The Akron-Summit County Public Library system provides well-rounded learning experiences
Bookshelves witness more learning, laughter and play at the Akron-Summit County Public Library (ASCPL) Main Library, its branches and Mobile Services than ever before.
Thanks to a robust program offering at all ASCPL locations, local children and their families may discover a sense of community, while also developing a love for learning.
According to Barb White, ASCPL’s neighborhood services manager, the library’s role in the community is to help kids learn. Contrary to the appearance of traditional libraries from the past, this support expands beyond providing books for children and families to check out on myriad of topics.
“We help develop lifelong learners at our libraries,” White says. “Our continuum of programs allows children and their families to connect with one another by building skills and enjoying different learning experiences.”
From the library’s summer reading program and Paws for Reading, to NatureConnect, book discussion groups and more, patrons of all ages have several opportunities to further engage with other community members through library programs.
“More than 8,850 individuals signed up for this year’s Mind, Body & Sole summer reading program, including 5,638 children from preschool ages through teenagers,” White says. “Out of the total number of registrants, an amazing 4,162 participants of all ages reached the goal of 26 days reading and exercising – a goal patterned after one of our many partners, the Akron Marathon. More participants than ever before – 1,957 – reached the final goal of 50 days reading and exercising.
“They wanted to be part of something bigger than themselves,” White adds. “We were thrilled with that turnout.”
NatureConnect, an interactive opportunity for patrons of all ages in all ASCPL locations, reconnects individuals with the natural world. The program is a chance to observe and share, through writing, conversation and sketching, the wonder that is all around us in urban and suburban settings.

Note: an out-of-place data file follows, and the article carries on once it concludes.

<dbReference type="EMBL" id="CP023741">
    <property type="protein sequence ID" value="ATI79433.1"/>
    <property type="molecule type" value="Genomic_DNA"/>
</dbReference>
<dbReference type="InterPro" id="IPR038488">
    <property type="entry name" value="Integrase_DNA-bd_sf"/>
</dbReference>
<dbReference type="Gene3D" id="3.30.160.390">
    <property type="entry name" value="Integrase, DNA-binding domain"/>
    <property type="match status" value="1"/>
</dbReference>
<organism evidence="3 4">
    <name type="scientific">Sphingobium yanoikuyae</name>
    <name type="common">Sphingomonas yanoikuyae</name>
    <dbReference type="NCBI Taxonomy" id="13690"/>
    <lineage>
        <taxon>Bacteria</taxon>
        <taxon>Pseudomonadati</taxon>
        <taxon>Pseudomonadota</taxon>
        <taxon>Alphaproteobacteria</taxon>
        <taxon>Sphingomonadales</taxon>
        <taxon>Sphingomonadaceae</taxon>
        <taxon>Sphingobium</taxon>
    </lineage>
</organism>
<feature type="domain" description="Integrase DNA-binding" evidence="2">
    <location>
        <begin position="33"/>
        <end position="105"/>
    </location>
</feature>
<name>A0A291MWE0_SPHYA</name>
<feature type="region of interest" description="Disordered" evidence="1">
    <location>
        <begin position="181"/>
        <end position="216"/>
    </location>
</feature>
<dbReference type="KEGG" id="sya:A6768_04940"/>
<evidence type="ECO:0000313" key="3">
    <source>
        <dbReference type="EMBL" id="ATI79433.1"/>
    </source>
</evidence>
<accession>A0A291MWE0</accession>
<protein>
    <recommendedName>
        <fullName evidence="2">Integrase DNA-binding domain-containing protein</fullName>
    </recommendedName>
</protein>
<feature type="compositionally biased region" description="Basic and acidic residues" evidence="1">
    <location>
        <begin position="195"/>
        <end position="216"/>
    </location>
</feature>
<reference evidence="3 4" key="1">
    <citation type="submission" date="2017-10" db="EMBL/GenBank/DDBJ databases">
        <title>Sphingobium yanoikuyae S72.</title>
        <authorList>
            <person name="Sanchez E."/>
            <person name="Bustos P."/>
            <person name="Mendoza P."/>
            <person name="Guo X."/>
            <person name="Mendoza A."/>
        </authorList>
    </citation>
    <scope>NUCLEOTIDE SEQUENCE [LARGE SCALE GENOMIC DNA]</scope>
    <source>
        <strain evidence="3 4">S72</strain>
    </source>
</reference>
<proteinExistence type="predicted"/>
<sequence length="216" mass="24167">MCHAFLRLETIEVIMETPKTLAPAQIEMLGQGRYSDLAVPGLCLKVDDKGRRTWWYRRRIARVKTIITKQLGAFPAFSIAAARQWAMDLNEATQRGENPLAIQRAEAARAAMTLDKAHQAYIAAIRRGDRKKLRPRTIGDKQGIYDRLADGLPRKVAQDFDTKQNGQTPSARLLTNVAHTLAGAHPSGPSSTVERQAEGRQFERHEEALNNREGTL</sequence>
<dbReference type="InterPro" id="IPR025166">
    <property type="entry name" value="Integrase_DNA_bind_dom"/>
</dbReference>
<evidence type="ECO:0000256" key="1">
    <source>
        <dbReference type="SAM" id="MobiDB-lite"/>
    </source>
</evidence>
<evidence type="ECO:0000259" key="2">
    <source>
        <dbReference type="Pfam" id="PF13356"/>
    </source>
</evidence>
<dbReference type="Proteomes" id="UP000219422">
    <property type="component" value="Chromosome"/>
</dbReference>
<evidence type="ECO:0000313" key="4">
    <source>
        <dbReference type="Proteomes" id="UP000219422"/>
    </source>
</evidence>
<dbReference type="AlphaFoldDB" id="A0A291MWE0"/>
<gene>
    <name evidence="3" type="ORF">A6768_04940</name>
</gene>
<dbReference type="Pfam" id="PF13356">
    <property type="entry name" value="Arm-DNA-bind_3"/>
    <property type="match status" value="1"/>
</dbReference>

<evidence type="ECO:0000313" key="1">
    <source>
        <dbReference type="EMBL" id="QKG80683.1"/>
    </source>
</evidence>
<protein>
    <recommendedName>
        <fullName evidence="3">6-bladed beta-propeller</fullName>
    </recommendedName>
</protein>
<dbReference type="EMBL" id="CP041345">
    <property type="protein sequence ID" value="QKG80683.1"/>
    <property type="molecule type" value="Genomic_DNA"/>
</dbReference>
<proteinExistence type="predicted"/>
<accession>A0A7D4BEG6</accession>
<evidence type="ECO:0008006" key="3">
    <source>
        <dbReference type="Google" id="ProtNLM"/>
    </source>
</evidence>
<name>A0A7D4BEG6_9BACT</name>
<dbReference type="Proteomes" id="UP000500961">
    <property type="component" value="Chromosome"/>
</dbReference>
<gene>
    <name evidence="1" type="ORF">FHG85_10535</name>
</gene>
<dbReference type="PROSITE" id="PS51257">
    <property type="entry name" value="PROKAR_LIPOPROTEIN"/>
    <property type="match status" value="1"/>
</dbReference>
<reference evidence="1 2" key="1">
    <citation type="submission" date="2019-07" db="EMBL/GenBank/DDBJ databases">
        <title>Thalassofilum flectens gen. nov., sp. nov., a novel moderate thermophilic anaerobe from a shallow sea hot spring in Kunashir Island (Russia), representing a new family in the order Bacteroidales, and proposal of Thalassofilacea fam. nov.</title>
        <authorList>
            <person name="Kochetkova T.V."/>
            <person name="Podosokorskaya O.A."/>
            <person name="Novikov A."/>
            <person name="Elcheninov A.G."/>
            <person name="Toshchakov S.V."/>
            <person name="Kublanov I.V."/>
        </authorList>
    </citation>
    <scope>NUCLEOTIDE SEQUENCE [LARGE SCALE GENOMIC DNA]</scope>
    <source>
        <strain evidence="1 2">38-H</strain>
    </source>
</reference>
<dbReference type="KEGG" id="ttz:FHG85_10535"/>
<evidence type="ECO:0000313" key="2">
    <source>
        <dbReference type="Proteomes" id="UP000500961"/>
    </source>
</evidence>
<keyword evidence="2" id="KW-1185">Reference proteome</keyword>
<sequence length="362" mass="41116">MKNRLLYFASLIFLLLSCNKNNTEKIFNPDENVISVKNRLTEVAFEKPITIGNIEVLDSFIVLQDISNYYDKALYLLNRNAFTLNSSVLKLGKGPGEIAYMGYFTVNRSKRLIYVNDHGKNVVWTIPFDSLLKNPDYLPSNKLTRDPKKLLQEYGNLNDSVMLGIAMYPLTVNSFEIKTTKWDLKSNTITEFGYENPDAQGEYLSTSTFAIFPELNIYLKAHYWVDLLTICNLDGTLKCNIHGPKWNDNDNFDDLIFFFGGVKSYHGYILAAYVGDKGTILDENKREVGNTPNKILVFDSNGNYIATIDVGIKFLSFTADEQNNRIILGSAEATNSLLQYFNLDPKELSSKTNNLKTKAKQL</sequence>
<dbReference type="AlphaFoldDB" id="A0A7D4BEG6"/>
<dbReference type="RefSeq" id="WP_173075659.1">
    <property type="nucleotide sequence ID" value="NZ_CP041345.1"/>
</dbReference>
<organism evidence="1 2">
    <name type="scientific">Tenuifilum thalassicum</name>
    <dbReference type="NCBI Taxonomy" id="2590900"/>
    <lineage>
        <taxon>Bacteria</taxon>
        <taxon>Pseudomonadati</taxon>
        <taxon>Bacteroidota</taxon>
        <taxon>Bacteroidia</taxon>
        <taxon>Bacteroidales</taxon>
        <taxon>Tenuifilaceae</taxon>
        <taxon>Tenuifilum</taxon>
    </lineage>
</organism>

“ASCPL was very excited to partner with Summit County Metro Parks on the Pathways to Poetry project,” White explains. “Fifteen poems by school-age and teen writers were displayed at three parks this summer; all of the 100 entries submitted for consideration were powerful and spoke to the strong connection we all have with the natural world. Exploring that year-round is what ASCPL’s NatureConnect is all about.”
From January through August 2016, 101,667 preschool through teenage children and their families attended 3,567 ASCPL programs.
Heather Harstine, a mother of two from Norton, loves the many opportunities she has to expose her children to new educational experiences at the library.
“Exposure is important,” she says. “That was modeled for me as a child, so now I try to bring my children to new experiences, too.”
For the past three summers, Harstine has attended the Wednesday morning children’s program at the ASCPL Norton branch with her daughters, Lauren, 9, and Megan, 7.
“They’ve featured a cooking demonstration, reptile visits, a cartoonist – every week is a different topic, which means great exposure for my kids,” Harstine says. “They enjoy the program for its entertainment value, but also for its variety.”
Harstine and her daughters have also participated in the summer reading program. Lauren and Megan even won a prize basket during last year’s program.